From: David B. Held (dheld_at_[hidden])
Date: 2004-11-18 19:22:30
Thorsten Ottosen wrote:
> "David B. Held" <dheld_at_[hidden]> wrote in message
> | If not, are you suggesting that we construct
> | such types partially, and then fill in the rest later, so that we can
> | avoid functions with many arguments?
> that's pretty close.
That's a pretty silly policy. What Noah means by "one shot" is that
some classes have little things called "invariants", and deferring
initialization till after the c'tor may well break those.
> But to be fair, this idea is far from new and so I'm not the person that
> should be given credit.
Oh, please...take the credit. ;)
> function leafNode2( $name1, $name2, $link1, $link2,
> $target1 = selfTarget, $target2 = selfTaget,
> $title1 = "", $title2 = "", $root = root );
> I'm not proud of it, but I just havn't had the time to refactor it yet. It
> should be obvious that all alguments ending with 1 and 2 should be grouped
> somehow, maybe as
> class Link
> $target = selfTarget;
> $title = "";
Maybe so. But suppose you didn't need to pass two links? Then is it
so obvious that those arguments need to be encapsulated into a single
> Doing such a refactoring takes time, but it will surely make the abstraction
> level of my application much higher.
That does not imply a benefit to me. If it did, then I would argue
that a pointer-to-a-pointer is better than a pointer, because it has
a higher level of abstraction (and gives you more things to do with
the intermediate pointer). By that reasoning, a pointer-to-an-X+1 is
"better" than a pointer-to-an-X, and therefore, we should all use
pointers that have an infinite level of nesting, to write truly divine
code. Of course, the flaw in this argument is the notion of
> Just for fun, I would like to see what functions you have which you claim
> should not be refactored. Maybe you're right that doing a refactoring
> would simply ont be good.
Consider *gasp* data entry applications, where you have records with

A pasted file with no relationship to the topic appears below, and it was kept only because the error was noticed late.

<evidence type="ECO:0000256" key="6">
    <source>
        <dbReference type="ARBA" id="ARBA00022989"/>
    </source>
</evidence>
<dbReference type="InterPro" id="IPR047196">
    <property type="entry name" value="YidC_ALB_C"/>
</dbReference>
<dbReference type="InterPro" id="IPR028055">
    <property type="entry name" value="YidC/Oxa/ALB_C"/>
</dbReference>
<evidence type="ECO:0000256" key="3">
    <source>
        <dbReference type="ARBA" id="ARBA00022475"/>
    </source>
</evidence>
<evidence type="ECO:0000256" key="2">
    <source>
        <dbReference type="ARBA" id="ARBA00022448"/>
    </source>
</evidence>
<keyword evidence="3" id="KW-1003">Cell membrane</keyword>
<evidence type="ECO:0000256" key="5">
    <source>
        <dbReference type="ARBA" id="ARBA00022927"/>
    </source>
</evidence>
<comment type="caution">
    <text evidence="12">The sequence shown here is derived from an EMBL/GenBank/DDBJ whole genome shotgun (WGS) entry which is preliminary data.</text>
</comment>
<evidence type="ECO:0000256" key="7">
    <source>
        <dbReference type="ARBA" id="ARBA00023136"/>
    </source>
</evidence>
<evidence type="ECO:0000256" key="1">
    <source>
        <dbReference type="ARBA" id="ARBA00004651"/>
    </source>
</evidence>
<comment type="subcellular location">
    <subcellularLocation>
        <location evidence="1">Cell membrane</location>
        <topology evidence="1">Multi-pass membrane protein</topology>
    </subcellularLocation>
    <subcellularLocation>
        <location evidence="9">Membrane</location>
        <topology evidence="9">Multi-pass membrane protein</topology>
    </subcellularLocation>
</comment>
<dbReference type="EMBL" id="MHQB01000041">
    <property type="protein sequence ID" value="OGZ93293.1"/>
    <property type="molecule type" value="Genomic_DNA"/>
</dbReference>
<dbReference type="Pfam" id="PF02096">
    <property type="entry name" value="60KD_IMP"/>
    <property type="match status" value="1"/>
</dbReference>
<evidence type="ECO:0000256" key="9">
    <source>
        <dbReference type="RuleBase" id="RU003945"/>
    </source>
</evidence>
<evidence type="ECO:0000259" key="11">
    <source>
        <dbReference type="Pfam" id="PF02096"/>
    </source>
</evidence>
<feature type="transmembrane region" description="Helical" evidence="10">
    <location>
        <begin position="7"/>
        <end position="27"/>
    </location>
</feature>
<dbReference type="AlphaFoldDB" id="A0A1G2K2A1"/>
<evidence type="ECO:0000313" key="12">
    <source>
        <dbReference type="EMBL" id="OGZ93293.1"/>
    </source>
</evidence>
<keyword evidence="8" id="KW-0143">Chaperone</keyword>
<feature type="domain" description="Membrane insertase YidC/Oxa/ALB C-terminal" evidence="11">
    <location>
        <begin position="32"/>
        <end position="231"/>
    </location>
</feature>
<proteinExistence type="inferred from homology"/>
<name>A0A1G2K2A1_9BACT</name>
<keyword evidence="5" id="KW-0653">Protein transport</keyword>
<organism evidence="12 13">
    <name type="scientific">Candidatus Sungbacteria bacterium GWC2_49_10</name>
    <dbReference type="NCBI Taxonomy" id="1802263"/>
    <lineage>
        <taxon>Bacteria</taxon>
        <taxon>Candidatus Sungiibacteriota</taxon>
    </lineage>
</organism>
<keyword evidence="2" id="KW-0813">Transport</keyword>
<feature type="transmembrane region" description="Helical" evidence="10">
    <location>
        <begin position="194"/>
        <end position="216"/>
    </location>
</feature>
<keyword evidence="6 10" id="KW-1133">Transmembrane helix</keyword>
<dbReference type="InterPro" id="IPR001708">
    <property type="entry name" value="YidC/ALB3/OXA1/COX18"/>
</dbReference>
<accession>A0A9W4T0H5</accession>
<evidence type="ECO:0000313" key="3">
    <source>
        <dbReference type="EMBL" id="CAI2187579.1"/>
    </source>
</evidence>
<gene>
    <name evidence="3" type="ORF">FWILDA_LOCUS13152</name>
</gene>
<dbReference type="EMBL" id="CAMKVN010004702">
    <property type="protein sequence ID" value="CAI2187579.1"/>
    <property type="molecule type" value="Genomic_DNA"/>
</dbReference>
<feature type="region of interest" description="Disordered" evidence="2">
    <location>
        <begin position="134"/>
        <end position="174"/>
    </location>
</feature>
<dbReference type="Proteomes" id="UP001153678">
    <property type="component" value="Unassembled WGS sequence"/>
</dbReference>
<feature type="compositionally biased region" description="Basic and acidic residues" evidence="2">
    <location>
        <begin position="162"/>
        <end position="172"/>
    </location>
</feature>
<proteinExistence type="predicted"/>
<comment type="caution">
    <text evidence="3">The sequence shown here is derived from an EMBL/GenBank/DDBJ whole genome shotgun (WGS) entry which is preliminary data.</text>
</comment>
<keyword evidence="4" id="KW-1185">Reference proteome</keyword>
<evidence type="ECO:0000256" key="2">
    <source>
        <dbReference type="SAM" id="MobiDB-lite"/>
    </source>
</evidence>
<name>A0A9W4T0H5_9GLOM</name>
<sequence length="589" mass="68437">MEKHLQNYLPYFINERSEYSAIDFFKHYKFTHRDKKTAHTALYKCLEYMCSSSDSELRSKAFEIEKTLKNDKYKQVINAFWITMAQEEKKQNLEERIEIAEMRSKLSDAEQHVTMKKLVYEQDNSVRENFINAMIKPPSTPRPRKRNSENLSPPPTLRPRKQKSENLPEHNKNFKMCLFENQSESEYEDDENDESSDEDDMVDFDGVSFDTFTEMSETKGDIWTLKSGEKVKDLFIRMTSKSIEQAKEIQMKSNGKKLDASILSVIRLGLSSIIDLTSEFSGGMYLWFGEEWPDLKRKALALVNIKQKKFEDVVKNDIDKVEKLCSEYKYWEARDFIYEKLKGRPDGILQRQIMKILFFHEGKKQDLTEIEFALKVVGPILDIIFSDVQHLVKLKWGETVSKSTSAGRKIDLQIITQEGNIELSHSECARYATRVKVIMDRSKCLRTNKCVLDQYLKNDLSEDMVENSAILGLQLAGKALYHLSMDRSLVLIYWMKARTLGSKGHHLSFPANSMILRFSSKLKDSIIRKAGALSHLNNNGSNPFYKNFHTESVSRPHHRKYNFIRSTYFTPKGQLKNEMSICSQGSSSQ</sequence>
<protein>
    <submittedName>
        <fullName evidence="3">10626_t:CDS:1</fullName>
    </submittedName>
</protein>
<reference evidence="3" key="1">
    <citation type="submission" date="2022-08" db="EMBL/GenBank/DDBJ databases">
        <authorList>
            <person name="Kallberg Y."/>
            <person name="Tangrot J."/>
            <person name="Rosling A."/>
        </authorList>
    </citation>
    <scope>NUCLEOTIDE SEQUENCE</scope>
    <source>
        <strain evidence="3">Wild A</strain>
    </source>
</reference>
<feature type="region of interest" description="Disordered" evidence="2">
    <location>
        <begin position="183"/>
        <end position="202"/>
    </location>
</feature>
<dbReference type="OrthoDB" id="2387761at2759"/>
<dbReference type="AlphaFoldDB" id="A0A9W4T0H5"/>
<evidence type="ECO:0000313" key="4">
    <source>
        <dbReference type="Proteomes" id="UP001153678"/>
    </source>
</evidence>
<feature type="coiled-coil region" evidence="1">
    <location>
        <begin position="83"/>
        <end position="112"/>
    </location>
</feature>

many fields, which should all be initialized at once. Here's one for
some mail tracking software:
bool TInputForm::Add(AnsiString ID, double Weight, AnsiString Zip,
byte Zone, AnsiString Extra, bool MakeVisible);
Now, you might say: "But you should put all those arguments in some
kind of package class before passing it to the Add() function."
However, that is exactly the *point* of the Add() function! These
pieces of data are collected elsewhere, and it is the responsibility
of the Add() function to integrate them into a single package object.
Yes, it is possible to refactor it into classes that only take a few
fields at a time, but I can guarantee that such a refactoring will
not be an improvement. I could give examples from lots of other
business apps that need to deal with records, some that have far
more fields than this.
void __fastcall TInputForm::OnInsert(int ManifestID,
MDTP::TMailClass Class, AnsiString ID, double Weight,
AnsiString Zip, byte Zone, double Postage, AnsiString Extra,
AnsiString Username, TDateTime Entered);
Here's an event handler that gets called *before* the Add() function
above, and thus gets the raw data, and not the packaged object.
It wouldn't even make sense to refactor this function. There are
no sensible defaults, since the data is always supposed to be passed
from the data entry source. There are 10 arguments, for none of which
I make apology. It does not now nor did it ever occur to me to attempt
to reduce the number of arguments for this function. Doing so would
not improve the quality of the code, because there is absolutely no
reason to generalize this function. It has a very specific and
proscribed purpose, and there is no anticipation of needing to expand
Now, in this case, we are looking at functions that only get called
from a small number of places (or even just one). Thus, named
parameters don't really help any. But the fact is, long argument
lists are not intrinsically evil. I could give numerous other
examples, but I hope I've made my point.
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